Featured Research

from universities, journals, and other organizations

Healthy outlook leads to a healthy lifestyle, study suggests

Date:
September 14, 2012
Source:
University of Melbourne
Summary:
A 'can do' attitude is the key to a healthy lifestyle, economists have determined.

A 'can do' attitude is the key to a healthy lifestyle, University of Melbourne economists have determined.

Researchers from the Melbourne Institute of Applied Economic and Social Research analysed data on the diet, exercise and personality type of more than 7000 people.

The study found those who believe their life can be changed by their own actions ate healthier food, exercised more, smoked less and avoided binge drinking.

Professor Deborah Cobb-Clark, Director of the Melbourne Institute of Applied Economic and Social Research, said those who have a greater faith in 'luck' or 'fate' are more likely to live an unhealthy life.

"Our research shows a direct link between the type of personality a person has and a healthy lifestyle," she said.

Professor Cobb-Clark hoped the study would help inform public health policies on conditions such as obesity.

"The main policy response to the obesity epidemic has been the provision of better information, but information alone is insufficient to change people's eating habits," she said.

"Understanding the psychological underpinning of a person's eating patterns and exercise habits is central to understanding obesity."

The study also found men and women hold different views on the benefits of a healthy lifestyle.

Men wanted physical results from their healthy choices, while women were more receptive to the everyday enjoyment of leading a healthy lifestyle.

Professor Cobb-Clarke said the research demonstrated the need for more targeted policy responses.

"What works well for women may not work well for men," she said.

"Gender specific policy initiatives which respond to these objectives may be particularly helpful in promoting healthy lifestyles."

The study used data from the Household, Income and Labour Dynamics in Australia (HILDA) Survey.


Story Source:

The above story is based on materials provided by University of Melbourne. Note: Materials may be edited for content and length.


Cite This Page:

University of Melbourne. "Healthy outlook leads to a healthy lifestyle, study suggests." ScienceDaily. ScienceDaily, 14 September 2012. <www.sciencedaily.com/releases/2012/09/120914133229.htm>.
University of Melbourne. (2012, September 14). Healthy outlook leads to a healthy lifestyle, study suggests. ScienceDaily. Retrieved April 24, 2014 from www.sciencedaily.com/releases/2012/09/120914133229.htm
University of Melbourne. "Healthy outlook leads to a healthy lifestyle, study suggests." ScienceDaily. www.sciencedaily.com/releases/2012/09/120914133229.htm (accessed April 24, 2014).

Share This



More Health & Medicine News

Thursday, April 24, 2014

Featured Research

from universities, journals, and other organizations


Featured Videos

from AP, Reuters, AFP, and other news services

Deadly Fungus Killing Bats, Spreading in US

Deadly Fungus Killing Bats, Spreading in US

AP (Apr. 24, 2014) A disease that has killed more than six million cave-dwelling bats in the United States is on the move and wildlife biologists are worried. White Nose Syndrome, discovered in New York in 2006, has now spread to 25 states. (April 24) Video provided by AP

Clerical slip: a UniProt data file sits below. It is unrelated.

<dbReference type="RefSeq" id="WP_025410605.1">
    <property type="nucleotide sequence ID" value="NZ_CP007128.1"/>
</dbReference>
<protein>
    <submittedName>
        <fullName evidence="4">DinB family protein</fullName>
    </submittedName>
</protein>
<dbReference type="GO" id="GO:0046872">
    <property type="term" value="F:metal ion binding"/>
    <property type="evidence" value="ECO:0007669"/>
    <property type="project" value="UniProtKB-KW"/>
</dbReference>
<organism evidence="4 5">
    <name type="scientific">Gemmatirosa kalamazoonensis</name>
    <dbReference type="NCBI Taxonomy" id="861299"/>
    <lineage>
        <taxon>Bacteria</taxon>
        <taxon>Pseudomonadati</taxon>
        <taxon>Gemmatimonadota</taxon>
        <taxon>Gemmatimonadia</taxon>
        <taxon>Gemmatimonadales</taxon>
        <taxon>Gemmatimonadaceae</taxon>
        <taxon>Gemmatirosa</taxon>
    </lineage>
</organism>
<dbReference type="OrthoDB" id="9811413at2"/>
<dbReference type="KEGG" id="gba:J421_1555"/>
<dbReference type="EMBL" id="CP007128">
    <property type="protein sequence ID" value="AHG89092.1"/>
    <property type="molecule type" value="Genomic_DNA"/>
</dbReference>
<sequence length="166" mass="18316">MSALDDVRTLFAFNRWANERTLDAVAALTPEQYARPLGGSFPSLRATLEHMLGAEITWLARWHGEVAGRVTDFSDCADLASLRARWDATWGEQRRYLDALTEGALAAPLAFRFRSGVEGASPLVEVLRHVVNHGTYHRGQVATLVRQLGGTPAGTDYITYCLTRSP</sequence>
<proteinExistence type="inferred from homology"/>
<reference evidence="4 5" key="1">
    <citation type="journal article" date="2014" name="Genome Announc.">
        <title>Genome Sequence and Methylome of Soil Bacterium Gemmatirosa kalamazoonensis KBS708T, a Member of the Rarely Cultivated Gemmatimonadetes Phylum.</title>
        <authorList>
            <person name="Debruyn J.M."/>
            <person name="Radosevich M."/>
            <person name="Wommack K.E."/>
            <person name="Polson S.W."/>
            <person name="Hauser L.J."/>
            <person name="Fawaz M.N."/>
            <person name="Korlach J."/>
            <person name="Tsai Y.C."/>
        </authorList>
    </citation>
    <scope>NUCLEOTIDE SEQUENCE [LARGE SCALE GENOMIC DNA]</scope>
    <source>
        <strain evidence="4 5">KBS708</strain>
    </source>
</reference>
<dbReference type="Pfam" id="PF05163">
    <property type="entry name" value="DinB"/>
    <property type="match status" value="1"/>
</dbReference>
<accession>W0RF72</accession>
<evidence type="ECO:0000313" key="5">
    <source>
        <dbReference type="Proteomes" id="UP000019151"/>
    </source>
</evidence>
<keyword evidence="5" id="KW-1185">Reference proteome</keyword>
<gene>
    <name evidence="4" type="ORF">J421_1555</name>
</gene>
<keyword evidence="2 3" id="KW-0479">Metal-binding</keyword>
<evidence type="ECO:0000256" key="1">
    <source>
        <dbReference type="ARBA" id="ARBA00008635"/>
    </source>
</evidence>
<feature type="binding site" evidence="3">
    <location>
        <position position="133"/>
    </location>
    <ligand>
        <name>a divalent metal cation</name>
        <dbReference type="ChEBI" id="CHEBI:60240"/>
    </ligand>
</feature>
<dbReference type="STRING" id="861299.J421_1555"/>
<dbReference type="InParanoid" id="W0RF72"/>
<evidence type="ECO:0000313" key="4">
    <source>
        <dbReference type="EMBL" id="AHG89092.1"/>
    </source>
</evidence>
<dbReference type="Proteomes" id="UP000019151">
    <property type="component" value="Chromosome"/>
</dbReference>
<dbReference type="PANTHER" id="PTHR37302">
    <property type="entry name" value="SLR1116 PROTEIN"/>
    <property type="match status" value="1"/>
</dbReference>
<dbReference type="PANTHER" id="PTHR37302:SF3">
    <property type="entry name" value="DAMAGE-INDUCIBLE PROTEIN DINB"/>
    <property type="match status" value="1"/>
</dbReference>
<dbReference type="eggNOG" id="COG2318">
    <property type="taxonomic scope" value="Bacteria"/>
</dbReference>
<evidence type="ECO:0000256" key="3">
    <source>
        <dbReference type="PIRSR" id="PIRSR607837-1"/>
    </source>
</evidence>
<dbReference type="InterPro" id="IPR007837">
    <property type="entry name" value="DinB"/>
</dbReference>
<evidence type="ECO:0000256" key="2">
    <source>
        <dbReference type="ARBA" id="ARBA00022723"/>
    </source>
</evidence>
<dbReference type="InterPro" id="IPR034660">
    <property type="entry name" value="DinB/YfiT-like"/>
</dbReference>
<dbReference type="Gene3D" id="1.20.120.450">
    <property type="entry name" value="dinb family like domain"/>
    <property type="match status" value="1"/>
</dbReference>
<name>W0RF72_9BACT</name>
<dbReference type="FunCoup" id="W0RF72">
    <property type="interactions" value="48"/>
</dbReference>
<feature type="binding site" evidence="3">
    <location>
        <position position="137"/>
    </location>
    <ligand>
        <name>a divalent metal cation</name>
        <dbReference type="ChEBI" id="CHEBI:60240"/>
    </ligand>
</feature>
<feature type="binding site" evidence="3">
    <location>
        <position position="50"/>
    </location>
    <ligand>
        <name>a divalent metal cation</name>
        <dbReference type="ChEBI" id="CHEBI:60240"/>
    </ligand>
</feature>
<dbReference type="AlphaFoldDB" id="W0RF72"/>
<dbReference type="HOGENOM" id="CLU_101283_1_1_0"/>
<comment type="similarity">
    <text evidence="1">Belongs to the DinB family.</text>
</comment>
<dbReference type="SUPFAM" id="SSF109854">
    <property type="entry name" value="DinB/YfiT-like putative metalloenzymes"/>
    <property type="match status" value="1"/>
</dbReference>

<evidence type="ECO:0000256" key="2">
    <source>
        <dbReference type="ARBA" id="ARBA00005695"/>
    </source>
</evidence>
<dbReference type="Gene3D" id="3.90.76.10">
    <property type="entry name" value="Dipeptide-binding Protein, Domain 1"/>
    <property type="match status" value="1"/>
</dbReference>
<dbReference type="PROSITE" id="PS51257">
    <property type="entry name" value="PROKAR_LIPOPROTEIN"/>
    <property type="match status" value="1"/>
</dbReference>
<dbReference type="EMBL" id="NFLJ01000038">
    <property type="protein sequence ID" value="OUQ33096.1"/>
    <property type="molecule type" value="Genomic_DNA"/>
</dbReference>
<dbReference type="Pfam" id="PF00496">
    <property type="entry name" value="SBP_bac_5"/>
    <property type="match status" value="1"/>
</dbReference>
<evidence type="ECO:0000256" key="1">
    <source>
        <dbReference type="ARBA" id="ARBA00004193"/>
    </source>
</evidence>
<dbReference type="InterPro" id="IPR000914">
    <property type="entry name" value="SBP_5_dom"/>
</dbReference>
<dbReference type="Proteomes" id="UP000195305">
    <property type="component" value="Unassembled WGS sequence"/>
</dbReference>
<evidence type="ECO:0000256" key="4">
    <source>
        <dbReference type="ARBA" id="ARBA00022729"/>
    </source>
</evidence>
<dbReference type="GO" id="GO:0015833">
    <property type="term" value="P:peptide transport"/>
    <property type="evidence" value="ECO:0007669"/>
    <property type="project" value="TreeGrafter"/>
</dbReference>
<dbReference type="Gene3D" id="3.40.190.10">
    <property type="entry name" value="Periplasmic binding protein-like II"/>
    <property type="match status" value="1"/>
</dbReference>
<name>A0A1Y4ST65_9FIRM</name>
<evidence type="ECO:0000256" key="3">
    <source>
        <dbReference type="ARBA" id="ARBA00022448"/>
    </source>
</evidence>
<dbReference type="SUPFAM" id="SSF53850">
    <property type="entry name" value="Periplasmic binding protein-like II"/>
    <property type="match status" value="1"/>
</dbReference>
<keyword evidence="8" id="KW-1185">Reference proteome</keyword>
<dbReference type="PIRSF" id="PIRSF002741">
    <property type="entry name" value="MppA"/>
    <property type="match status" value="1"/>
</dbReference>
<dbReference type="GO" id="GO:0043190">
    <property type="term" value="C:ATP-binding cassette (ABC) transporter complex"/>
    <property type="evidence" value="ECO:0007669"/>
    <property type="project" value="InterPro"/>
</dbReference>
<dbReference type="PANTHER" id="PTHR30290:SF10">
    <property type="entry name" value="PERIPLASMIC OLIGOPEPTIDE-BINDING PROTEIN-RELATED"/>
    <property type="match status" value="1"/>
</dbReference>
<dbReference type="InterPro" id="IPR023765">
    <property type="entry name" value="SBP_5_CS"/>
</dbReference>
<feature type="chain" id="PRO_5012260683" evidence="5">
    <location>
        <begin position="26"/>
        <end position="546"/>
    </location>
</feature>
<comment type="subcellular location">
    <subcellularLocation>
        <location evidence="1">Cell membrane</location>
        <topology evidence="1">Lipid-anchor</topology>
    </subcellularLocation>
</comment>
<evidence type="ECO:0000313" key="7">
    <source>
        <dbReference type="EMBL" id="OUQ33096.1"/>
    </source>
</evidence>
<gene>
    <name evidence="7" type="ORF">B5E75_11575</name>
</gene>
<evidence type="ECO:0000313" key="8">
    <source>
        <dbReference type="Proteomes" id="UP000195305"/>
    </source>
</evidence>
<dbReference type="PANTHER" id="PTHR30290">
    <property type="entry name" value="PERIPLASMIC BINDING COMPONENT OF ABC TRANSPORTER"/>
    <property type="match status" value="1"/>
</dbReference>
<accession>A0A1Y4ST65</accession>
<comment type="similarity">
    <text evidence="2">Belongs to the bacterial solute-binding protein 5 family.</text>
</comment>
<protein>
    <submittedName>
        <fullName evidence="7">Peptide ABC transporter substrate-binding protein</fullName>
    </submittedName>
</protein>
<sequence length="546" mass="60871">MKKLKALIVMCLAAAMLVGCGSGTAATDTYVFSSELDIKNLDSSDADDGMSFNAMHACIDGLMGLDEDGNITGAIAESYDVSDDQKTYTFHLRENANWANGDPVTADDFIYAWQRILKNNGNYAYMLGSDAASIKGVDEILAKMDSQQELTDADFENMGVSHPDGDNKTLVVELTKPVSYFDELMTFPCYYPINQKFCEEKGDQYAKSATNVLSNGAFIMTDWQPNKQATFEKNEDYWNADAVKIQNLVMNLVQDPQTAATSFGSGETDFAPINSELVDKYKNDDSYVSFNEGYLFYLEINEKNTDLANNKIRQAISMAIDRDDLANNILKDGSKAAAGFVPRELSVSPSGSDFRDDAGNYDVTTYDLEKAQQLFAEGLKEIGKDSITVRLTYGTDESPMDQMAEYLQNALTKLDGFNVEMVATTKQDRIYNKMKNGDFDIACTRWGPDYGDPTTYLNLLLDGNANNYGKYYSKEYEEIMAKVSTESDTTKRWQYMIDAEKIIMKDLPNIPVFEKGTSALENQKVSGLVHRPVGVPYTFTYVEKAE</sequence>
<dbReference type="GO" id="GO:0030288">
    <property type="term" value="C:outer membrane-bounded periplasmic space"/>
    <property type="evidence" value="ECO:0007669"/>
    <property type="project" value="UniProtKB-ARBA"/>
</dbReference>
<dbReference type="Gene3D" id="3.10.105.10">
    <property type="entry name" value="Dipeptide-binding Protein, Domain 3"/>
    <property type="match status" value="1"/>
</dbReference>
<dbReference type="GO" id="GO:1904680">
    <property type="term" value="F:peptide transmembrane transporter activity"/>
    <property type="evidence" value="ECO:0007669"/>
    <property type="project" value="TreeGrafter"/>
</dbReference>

Powered by NewsLook.com
Companies Ramp Up Wellness to Lower Health Costs

Companies Ramp Up Wellness to Lower Health Costs

AP (Apr. 24, 2014) That little voice telling you to exercise, get in shape and get healthy is probably coming from your boss. More companies are beefing up wellness programs to try and cut down their health care costs. (April 24) Video provided by AP
Powered by NewsLook.com
Blood From World's Oldest Woman Suggests Life Limit

Blood From World's Oldest Woman Suggests Life Limit

Newsy (Apr. 24, 2014) Scientists say for the extremely elderly, their stem cells might reach a state of exhaustion. This could limit one's life span. Video provided by Newsy
Powered by NewsLook.com
FDA Wants To Ban Sales Of E-Cigarettes To Minors

FDA Wants To Ban Sales Of E-Cigarettes To Minors

Newsy (Apr. 24, 2014) The Food and Drug Administration wants to crack down on the use of e-cigarettes, banning the sale of the product to minors. Video provided by Newsy
Powered by NewsLook.com

Search ScienceDaily

Number of stories in archives: 140,361

Find with keyword(s):
Enter a keyword or phrase to search ScienceDaily for related topics and research stories.

Save/Print:
Share:

Breaking News:
from the past week

In Other News

... from NewsDaily.com

Science News

Health News

Environment News

Technology News



Save/Print:
Share:

Free Subscriptions


Get the latest science news with ScienceDaily's free email newsletters, updated daily and weekly. Or view hourly updated newsfeeds in your RSS reader:

Get Social & Mobile


Keep up to date with the latest news from ScienceDaily via social networks and mobile apps:

Have Feedback?


Tell us what you think of ScienceDaily -- we welcome both positive and negative comments. Have any problems using the site? Questions?
Mobile: iPhone Android Web
Follow: Facebook Twitter Google+
Subscribe: RSS Feeds Email Newsletters
Latest Headlines Health & Medicine Mind & Brain Space & Time Matter & Energy Computers & Math Plants & Animals Earth & Climate Fossils & Ruins